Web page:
I have massive potential for growth

So dumb (via).

Careless people

I’m not sure anyone has made this analogy before, but in any case, it’s spot on:

I think Republicans see themselves the way Wall Streeters see themselves — as people to whom nothing really bad could possibly happen, no matter how dire America’s problems are. If they get in, push more tax cuts that increase debt, and make spending cuts that worsen unemployment and leave more infrastructure to crumble, they’ll just find some scapegoat, sexting or illegal immigrants or Dodd-Frank, to blame everything bad in America on. If that doesn’t work, they’ll start a war, and make it just controversial enough that Democrats will hesitate to support it, then treason-bait those Democrats for their hesitancy.

I think this is true for America in any state of decay short of civil war. And perhaps even that qualification doesn’t apply.

This approach will work for years. It worked for George W. Bush for six years, didn’t it? (I think that’s what Cheney meant when he said his crew had proved that deficits don’t matter — if you can gull the voters with distractions like Saddam, you can get away with anything.)

That’s the central political reality of our time: the establishment will never, ever be held accountable for anything. Sometimes they deliberately fuck things up in order to advance their own interests or those of their patrons (“starve the beast”, “drown it in the bath-tub”). Sometimes they fuck things up because they’re stupid and careless. It doesn’t matter, either way they’re rewarded with corporate board positions, think tank sinecures, tv “news” gigs for their family.

I usually leave the pretentious art stuff to others, but I can’t get this passage from Great Gatsby out of my mind:

They were careless people, Tom and Daisy — they smashed up things and creatures and then retreated back into their money or their vast carelessness, or whatever it was that kept them together, and let other people clean up the mess they had made…

Back To The Middle And Around Again

As the Occupy movement struggles to stay in place with winter and multiple pepper spray fronts lashing the countryside, the Right screams that the dirty, criminal hippies deserve to be kicked out of “private property” unlike the law-abiding owners of Zuccotti Park.  Oh wait.

It turns out that the owners of Zuccotti Park — the historic site of Occupy Wall Street — have been engaged in some of the very same tax-dodging that many of the protesters were enraged about. The “city Finance Department says park owner Brookfield Properties and its parent company, Brookfield US Corp., currently owe the city more than $139,000 in unpaid business taxes from 2006, 2007, 2008 and 2009.”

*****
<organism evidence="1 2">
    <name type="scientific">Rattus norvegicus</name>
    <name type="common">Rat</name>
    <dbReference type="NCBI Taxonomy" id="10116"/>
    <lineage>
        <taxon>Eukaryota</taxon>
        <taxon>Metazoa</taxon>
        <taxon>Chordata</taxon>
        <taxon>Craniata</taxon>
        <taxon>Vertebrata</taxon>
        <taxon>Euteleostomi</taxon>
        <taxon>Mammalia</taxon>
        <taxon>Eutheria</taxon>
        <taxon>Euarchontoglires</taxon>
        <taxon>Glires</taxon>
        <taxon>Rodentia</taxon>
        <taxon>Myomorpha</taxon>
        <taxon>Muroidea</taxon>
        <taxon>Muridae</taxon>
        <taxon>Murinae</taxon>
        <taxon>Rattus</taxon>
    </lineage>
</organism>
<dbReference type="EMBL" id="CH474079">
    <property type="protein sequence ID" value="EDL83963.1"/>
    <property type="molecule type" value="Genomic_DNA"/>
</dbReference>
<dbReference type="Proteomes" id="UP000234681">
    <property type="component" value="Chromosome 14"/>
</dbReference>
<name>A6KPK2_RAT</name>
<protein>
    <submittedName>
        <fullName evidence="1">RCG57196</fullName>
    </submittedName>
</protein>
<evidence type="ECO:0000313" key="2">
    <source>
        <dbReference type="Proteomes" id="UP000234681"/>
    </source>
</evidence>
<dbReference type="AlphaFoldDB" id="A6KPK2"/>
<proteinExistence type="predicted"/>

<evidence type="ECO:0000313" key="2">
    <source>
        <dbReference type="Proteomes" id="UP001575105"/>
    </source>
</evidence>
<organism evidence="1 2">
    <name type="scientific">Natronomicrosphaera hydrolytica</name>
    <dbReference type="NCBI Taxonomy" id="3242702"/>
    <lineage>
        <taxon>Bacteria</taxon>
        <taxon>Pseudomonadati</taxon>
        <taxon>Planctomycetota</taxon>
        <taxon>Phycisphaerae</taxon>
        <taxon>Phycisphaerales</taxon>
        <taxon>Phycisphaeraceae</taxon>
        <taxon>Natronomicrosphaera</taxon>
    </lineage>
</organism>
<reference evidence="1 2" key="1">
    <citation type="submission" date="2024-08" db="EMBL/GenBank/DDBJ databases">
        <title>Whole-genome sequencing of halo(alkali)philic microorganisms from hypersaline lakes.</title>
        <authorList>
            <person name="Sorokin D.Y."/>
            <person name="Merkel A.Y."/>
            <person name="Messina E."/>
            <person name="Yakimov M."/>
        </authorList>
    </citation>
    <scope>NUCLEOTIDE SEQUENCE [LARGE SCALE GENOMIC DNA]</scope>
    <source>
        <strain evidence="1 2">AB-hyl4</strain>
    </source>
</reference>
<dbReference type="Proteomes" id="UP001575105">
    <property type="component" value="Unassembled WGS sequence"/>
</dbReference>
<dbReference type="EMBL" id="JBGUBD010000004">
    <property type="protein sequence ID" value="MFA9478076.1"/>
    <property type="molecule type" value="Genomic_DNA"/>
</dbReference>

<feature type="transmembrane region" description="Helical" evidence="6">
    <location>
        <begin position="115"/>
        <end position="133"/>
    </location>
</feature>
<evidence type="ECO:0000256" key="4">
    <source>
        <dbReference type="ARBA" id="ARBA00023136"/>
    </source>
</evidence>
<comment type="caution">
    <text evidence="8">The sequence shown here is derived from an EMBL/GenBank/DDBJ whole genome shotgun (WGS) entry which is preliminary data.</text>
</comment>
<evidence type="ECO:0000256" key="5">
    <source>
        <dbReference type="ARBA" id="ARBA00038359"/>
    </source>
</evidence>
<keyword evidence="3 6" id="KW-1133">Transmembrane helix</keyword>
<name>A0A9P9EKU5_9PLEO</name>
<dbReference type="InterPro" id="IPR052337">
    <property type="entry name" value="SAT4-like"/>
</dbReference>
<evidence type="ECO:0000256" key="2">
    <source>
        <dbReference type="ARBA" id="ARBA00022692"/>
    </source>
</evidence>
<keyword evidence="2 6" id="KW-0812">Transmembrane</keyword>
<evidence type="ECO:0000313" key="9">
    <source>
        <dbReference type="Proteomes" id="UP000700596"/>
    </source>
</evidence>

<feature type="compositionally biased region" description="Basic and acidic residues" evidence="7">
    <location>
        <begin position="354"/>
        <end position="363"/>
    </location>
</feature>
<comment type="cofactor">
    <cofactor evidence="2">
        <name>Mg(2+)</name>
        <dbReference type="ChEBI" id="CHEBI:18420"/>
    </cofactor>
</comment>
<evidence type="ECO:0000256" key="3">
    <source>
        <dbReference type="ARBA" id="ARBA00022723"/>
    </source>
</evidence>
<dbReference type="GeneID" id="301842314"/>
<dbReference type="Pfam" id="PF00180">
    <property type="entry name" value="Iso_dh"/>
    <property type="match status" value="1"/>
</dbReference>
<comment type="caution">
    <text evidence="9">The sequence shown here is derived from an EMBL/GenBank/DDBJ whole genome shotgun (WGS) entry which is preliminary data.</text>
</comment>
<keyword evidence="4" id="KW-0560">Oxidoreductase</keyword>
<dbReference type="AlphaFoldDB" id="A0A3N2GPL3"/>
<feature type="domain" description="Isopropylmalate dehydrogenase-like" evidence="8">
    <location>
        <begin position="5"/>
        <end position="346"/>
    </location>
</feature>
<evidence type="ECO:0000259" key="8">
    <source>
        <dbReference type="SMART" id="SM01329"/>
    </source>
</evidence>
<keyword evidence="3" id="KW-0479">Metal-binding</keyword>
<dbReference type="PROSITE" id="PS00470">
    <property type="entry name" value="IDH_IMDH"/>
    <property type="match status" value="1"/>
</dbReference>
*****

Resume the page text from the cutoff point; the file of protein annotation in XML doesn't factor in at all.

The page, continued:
Never you mind that unpaid tax bill thing and dating the Mayor.  Them hippies need a-punchin’, so a-punchin’s gonna git done.

Policing Our Discourse

DougJ, Atrios, and Glenzilla have already said a lot about the sad spectacle of our establishment media rushing for the fainting couches when someone says fuck or is rude to someone in a position of power, but not batting an eye when someone like Tom Friedman says one of the reasons we went to Iraq was to basically kill brown people so the rest of the region would know who is the fucking boss. I could go on and on and on with examples about how this always seems to conveniently happen to only left-wing voices, as could you, but here’s a crystal clear one- Marcy Wheeler has been basically banned from cable tv because she dared to say the words “blow job” when talking about the Clinton/Lewinsky never-ending saga. On the other hand, Ann Coulter, with a history of saying vulgar and offensive things, was on MSNBC yesterday morning as a guest where she called people douche bags and spit on the corpse of Ted Kennedy. Rather than being shunned by the media, here was CNN’s response to Coulter’s behavior on MSNBC (via an email sent by one of their marketing flacks:

Ann Coulter tells HLN’s Joy Behar what she said about John McCain that caused censors at MSNBC’s Morning Joe to censor her.


Please source: “HLN The Joy Behar Show”

The Joy Behar Show airs on HLN at 10 p.m. (ET) weeknights.

For press inquiries please contact Alison Rudnick 212/275-7987 or Karen Reynolds 212/275-8253

Follow Joy on Facebook: http://www.facebook.com/#!/JoyBeharHLN?ref=ts

Follow Joy on Twitter: http://twitter.com/JoyVBehar

Video of these interviews will be posted on http://joybehar.blogs.cnn.com/ after the show.

Karen Reynolds
HLN Public Relations
One Time Warner Center, 4th fl.
NYC 10019

Rather than shunning Coulter like Wheeler was treated by all the networks, CNN’s response was “LET ME IN ON THAT ACTION, BITCHES” and then blasted out a spam email to make sure everyone knew Coulter would be on headline news talking about douchebags. Rock on, media.

On top of this bias, our media elites have decided that anything to the left of Susan Collins is just too controversial to even have the opinion aired. How many serious discussions of nationalizing the banks during the crisis do you remember? How many serious discussions about single-payer did we have during the health care debate? How many serious discussions have there been about just ending the drug war? When was the last time you remember someone on tv arguing “To hell with it, let’s just GTFO of Afghanistan?” And on and on. And on top of it all, you have stuff like this:

I’m not a regular reader of Andrew Sullivan, so I’m not familiar with all of his traditions, but it seems that Moore Award voting happens at the end of December. For those who are regular readers of Sullivan, please help me keep an eye out for when the Moore Award voting begins. You may recall that I was nominated in May, and I am in it to win it. Any idiot can shoot his mouth off on the internet, but it takes a special kind of idiot to win an award for it, and mama always said I’m special.

The offending statement that generated the nomination was made on the date of bin Laden’s death, and was the following:

So many awful things have happened in the battles to find this man, so many awful things have been “justified” in the name of responding to his attacks, that killing him won’t fix a damn thing. There is no justice here. He started it, but our leaders have continued it, and it will not stop.

Anything less than a victory dance on bin Laden’s corpse is just too vulgar to even enter into the public discourse. While Sullivan is babbling about political correctness and getting the vapors because a bunch of racist assholes are being called out for being racist assholes doing shitty research, he’s shunning people for having the audacity to reflect on all that has transpired since 9/11 rather than breaking out the foam fingers because we killed a terrorist.